snowflakeNext up is [nsted] with another LED hack, Glowing Xmas Snowflake Sculpture. [Nsted] was contracted to add some extra LED bling to a sculpture. The problem was that these LEDs would be filling in gaps left in the primary interactive lighting system which ran the entire sculpture. Any time you have to meld two systems, things can get crazy. [Nsted] found this out as he added WS2812B Adafruit NeoPixel strips to the Sensacell modules already designed into the sculpture. Communications happen via RS485, with Arduino Due and Megas handling the processing. Power was a concern with this sculpture, as it was pulling over 100 amps at low voltage. Like many art installations, this was a “work down to the wire” event. Everything came together at the last-minute though, and the project was a success!

musicNext up is [Jeremy Weatherford] with Christmas Orchestra.  [Jeremy] has taken on the task of making the most epic retro electronics orchestra ever created. He’s playing Trans-Siberian Orchestra’s Wizards in Winter on four floppies, three scanners, and an ancient inkjet printer. LED strips on the moving elements add lights to the sound. An Arduino Mega with a RAMPS board controls the show. [Jeremy] had his orchestra professionally recorded both on audio and in video. We’re anxiously awaiting the final video upload so we can rock out to some old hardware!

xmaslightsFinally, we’ve got [crenn6977] with his Solar powered Christmas Light Controller. This was [crenn6977’s] entry in the The Hackaday Prize. While it didn’t take him to space, we’re sure it will bring Santa to his door. Rather than run lots of tiny solar cells for his Sun powered Christmas lights, [crenn6977] is going for a single large panel and wireless control. The nRF24L01+ is handling the wireless connectivity, while a STM32F042 ARM cortex M0 processor is the brains of the operation. Solar power demands efficient design, so [crenn6977] is digging deep into op-amp circuits to keep those LEDs running through the night, and the batteries charging through the day.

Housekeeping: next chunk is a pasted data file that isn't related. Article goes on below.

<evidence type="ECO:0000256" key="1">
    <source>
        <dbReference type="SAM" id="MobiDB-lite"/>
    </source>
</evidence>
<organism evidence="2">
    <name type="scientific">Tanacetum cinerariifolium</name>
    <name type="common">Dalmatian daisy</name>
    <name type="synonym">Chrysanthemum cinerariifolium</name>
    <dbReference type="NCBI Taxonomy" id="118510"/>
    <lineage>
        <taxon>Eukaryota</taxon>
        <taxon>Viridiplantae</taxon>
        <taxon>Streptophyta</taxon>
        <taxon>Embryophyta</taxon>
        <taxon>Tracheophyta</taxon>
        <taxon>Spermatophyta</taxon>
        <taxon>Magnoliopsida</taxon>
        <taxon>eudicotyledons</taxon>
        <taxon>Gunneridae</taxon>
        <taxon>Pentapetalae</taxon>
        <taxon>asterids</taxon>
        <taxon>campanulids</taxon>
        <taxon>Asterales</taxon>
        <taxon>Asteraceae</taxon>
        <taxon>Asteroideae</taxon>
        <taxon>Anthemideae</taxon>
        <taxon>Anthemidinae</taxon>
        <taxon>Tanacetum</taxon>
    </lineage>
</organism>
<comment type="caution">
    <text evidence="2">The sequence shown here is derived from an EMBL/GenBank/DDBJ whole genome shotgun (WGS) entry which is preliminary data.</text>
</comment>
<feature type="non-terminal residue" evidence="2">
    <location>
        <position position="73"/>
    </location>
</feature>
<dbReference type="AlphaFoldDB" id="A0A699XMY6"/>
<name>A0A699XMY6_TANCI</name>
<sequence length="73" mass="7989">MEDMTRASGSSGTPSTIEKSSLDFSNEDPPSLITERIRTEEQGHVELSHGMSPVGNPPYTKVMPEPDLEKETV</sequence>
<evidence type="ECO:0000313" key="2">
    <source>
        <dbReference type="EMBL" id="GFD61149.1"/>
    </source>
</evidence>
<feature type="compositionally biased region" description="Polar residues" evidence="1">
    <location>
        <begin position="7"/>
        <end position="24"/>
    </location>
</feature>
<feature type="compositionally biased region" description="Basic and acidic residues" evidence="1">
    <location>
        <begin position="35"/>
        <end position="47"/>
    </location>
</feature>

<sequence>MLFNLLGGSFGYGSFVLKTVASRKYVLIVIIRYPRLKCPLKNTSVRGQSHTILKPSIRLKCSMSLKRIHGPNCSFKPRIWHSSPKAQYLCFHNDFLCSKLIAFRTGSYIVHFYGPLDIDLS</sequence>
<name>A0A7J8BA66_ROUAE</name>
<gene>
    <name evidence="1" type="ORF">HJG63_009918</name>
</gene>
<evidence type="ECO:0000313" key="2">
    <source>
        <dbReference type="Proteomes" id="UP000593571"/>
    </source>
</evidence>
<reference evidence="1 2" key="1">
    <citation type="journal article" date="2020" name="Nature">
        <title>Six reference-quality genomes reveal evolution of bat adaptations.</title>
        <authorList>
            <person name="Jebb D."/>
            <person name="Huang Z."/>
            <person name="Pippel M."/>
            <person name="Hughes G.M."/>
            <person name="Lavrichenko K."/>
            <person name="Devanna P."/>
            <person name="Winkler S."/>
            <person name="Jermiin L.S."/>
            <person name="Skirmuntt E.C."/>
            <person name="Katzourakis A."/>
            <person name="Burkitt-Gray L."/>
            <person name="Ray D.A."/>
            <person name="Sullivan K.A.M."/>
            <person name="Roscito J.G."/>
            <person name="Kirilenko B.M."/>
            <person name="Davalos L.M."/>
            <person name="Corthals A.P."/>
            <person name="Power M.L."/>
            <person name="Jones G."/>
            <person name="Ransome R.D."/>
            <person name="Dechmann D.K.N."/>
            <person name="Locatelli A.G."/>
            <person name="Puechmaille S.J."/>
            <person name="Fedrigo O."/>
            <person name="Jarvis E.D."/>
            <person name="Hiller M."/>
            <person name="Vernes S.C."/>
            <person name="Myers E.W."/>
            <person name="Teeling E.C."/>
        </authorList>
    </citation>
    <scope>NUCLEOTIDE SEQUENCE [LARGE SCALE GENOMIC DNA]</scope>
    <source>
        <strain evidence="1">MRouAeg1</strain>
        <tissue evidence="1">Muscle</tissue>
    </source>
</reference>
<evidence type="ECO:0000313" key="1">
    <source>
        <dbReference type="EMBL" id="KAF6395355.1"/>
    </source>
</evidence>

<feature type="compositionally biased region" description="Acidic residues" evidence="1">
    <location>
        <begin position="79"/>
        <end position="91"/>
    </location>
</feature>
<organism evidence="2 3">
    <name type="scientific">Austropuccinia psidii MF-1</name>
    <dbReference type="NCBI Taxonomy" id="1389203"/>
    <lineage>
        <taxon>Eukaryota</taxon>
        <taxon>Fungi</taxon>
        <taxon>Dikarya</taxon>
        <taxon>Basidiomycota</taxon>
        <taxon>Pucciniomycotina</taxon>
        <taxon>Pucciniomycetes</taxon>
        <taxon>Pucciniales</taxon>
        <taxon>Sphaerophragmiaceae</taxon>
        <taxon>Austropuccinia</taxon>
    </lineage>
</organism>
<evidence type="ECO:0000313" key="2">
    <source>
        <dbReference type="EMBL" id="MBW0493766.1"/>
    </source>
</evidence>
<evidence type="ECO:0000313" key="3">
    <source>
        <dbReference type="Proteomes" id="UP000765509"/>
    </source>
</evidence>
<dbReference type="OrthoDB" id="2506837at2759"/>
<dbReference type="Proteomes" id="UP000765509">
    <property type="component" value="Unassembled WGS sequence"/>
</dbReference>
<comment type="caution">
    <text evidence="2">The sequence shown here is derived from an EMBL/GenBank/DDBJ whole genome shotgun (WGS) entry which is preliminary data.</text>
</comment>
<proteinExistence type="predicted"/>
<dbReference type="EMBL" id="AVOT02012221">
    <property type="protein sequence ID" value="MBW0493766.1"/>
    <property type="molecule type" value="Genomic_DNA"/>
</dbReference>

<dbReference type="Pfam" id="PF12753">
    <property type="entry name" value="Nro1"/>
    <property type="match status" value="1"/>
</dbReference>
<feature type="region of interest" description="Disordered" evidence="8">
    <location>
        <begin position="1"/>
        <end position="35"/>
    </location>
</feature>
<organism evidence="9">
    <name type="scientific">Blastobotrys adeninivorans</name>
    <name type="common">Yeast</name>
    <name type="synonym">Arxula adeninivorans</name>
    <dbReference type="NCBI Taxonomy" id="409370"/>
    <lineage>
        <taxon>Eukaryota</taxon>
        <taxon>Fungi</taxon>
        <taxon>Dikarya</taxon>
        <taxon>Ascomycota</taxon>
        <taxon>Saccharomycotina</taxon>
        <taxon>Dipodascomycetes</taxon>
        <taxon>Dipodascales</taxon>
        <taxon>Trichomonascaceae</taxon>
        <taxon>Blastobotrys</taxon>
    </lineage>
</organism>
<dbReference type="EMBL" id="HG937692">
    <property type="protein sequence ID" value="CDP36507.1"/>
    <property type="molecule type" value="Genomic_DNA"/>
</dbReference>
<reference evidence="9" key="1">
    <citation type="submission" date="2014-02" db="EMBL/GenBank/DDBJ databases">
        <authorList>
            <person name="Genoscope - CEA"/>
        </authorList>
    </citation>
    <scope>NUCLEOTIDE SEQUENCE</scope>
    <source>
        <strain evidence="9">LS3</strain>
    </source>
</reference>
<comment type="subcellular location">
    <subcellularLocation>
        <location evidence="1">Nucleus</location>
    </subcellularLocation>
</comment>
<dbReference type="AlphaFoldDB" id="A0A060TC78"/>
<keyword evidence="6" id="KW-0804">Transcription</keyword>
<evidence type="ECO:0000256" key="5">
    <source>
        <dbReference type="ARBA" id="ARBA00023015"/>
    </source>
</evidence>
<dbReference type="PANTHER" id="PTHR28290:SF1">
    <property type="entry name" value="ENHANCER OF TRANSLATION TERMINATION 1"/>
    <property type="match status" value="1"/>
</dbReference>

It’s just about time for us to settle our brains for a long winter’s nap, so we’ll close this edition of The Hacklet here.  As always, see you next week. Same hack time, same hack channel, bringing you the best of Hackaday.io!

Towards the Perfect Coin Flip: The NIST Randomness Beacon

Since early evening on September 5th, 2013 the US National Institute of Standards and Technology (NIST) has been publishing a 512-bit, full-entropy random number every minute of every day. What’s more, each number is cryptographically signed so that you can easily verify that it was generated by the NIST. A date stamp is included in the process, so that you can tell when the random values were created. And finally, all of the values are linked to the previous value in a chain so that you can detect if any of the past numbers in the series have been altered after the next number is published. This is quite an extensive list of features for a list of random values, and we’ll get into the rationale, methods, and uses behind this scheme in the next section, so stick around.